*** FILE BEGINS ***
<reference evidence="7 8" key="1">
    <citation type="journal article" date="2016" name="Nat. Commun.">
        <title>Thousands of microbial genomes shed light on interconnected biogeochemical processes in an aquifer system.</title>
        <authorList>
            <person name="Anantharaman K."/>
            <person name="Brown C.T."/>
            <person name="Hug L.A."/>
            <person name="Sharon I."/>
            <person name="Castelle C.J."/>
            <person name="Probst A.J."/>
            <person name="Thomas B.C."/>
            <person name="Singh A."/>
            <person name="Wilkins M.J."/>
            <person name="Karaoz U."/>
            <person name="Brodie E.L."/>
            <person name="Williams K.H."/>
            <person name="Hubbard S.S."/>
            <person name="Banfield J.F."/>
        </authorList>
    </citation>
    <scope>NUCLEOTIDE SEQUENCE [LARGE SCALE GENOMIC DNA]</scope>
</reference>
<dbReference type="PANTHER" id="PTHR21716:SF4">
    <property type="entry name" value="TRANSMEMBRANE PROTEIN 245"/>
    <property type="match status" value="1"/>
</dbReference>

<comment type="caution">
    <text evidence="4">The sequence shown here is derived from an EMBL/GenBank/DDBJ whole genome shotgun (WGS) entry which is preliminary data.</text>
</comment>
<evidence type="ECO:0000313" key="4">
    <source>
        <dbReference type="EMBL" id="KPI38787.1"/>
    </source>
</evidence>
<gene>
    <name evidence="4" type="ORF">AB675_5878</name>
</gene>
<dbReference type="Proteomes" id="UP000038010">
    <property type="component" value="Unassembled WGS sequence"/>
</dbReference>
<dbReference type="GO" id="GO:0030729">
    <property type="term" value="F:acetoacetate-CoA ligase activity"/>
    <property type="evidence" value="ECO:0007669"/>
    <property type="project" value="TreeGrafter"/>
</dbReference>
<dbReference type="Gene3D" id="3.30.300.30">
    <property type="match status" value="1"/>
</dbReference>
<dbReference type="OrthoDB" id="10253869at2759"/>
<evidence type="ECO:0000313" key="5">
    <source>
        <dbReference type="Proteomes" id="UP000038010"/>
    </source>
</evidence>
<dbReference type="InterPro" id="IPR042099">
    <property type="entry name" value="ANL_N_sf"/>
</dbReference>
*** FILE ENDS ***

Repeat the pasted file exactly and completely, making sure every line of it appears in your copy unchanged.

<reference evidence="7 8" key="1">
    <citation type="journal article" date="2016" name="Nat. Commun.">
        <title>Thousands of microbial genomes shed light on interconnected biogeochemical processes in an aquifer system.</title>
        <authorList>
            <person name="Anantharaman K."/>
            <person name="Brown C.T."/>
            <person name="Hug L.A."/>
            <person name="Sharon I."/>
            <person name="Castelle C.J."/>
            <person name="Probst A.J."/>
            <person name="Thomas B.C."/>
            <person name="Singh A."/>
            <person name="Wilkins M.J."/>
            <person name="Karaoz U."/>
            <person name="Brodie E.L."/>
            <person name="Williams K.H."/>
            <person name="Hubbard S.S."/>
            <person name="Banfield J.F."/>
        </authorList>
    </citation>
    <scope>NUCLEOTIDE SEQUENCE [LARGE SCALE GENOMIC DNA]</scope>
</reference>
<dbReference type="PANTHER" id="PTHR21716:SF4">
    <property type="entry name" value="TRANSMEMBRANE PROTEIN 245"/>
    <property type="match status" value="1"/>
</dbReference>

<comment type="caution">
    <text evidence="4">The sequence shown here is derived from an EMBL/GenBank/DDBJ whole genome shotgun (WGS) entry which is preliminary data.</text>
</comment>
<evidence type="ECO:0000313" key="4">
    <source>
        <dbReference type="EMBL" id="KPI38787.1"/>
    </source>
</evidence>
<gene>
    <name evidence="4" type="ORF">AB675_5878</name>
</gene>
<dbReference type="Proteomes" id="UP000038010">
    <property type="component" value="Unassembled WGS sequence"/>
</dbReference>
<dbReference type="GO" id="GO:0030729">
    <property type="term" value="F:acetoacetate-CoA ligase activity"/>
    <property type="evidence" value="ECO:0007669"/>
    <property type="project" value="TreeGrafter"/>
</dbReference>
<dbReference type="Gene3D" id="3.30.300.30">
    <property type="match status" value="1"/>
</dbReference>
<dbReference type="OrthoDB" id="10253869at2759"/>
<evidence type="ECO:0000313" key="5">
    <source>
        <dbReference type="Proteomes" id="UP000038010"/>
    </source>
</evidence>
<dbReference type="InterPro" id="IPR042099">
    <property type="entry name" value="ANL_N_sf"/>
</dbReference>